A Matter of Dignityhttps://indianexpress.com/article/opinion/columns/a-matter-of-dignity-dementia-who-mental-health-5430142/

A Matter of Dignity

As the number of its elderly increases, India needs strategies to deal with dementia.

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Studies have revealed how the stigma attached to the disease leads to the social isolation of patients, their families and careers. (Source: Thinkstock image)

The 2018 WHO dementia plan focuses on the urgent need for a multi-phased approach and a multi-sectoral policy response to address the needs of people with dementia, their carers and families. The rapid increase in ageing population across countries requires national strategies to deal with age-related diseases — dementia care is becoming a significant issue.

Data from many parts of the world reveals age as a risk factor for dementia — though the debilitating condition, is not an inevitable consequence of ageing. Dementia is a form of cognitive impairment that affects memory and other cognitive abilities and significantly interferes with a person’s ability to perform daily activities. According to the WHO, it affects 50 million people worldwide; a number that is projected to increase to 82 million by 2030 and 152 million by 2050. According to some estimates, one person gets affected by dementia every three seconds.

Studies have revealed how the stigma attached to the disease leads to the social isolation of patients, their families and careers. Research has thrown light on the deterioration in the quality of their lives. There is an urgent need to treat dementia as a public health concern by raising awareness on all aspects of the disease including risk reduction, diagnosis, treatment, research, care and support for patients and care givers. The efforts of the Alzheimer’s and Related Disorders Society of India (ARDSI) and the initiatives of the Ministry of Health, based on directives of the WHO’s Global Dementia Action Plan, are directed towards that end.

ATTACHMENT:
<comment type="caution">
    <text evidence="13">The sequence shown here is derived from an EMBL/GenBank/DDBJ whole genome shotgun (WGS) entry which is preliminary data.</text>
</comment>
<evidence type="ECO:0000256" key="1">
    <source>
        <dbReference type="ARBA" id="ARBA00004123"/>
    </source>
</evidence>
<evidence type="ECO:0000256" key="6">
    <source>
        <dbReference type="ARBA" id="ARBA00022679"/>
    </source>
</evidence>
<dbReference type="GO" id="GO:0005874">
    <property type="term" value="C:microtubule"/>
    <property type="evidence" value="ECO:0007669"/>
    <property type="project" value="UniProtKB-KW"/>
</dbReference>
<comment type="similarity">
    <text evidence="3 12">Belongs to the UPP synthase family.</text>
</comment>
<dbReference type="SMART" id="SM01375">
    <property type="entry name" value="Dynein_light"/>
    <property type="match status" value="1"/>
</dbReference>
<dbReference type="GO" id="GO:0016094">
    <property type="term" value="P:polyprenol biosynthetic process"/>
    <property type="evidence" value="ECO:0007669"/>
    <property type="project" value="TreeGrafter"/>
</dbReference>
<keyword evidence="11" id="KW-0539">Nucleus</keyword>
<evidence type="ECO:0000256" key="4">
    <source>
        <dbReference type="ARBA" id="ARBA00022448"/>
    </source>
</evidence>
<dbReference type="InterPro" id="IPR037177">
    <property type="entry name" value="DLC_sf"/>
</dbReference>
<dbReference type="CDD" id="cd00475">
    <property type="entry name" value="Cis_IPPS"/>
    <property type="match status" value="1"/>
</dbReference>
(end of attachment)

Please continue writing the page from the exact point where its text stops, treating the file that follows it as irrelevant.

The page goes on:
Studies that draw on interactions with people affected by dementia, their families, and caregivers indicate that several of the needs of such people — social, economic or those related to health — remain unfulfilled. For instance, leave concessions at work, adaptable housing environments, adequate diagnostic facilities, treatment options,

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care provisions and risk reduction measures for people with dementia are not in place. Many require psychological support, biomedical facilities, appropriate medications, counselling services and end of life care. But these are not available. The complexity of needs cutting across health, economic and social sector requires attention and policy responses.

Over a year ago, the World Health Assembly in Geneva adopted the Global Action Plan on the Public Health Response to Dementia 2017-2025. India endorsed the plan, confirming its commitment to improving the lives of people with dementia, their carers and families. The country’s commitment to Sustainable Development Goals — especially with respect to Goal 3 that deals with good health and well being — and the UN Convention on the Rights of Persons with Disabilities should push it into formulating a strategy to deal with this debilitating condition. Such a plan should incorporate public awareness campaigns and research.

As the percentage of aged people in the country increases, improving the lives of people with dementia and their families and carers must become a national priority. These programmes could be aligned with existing policies and care models.

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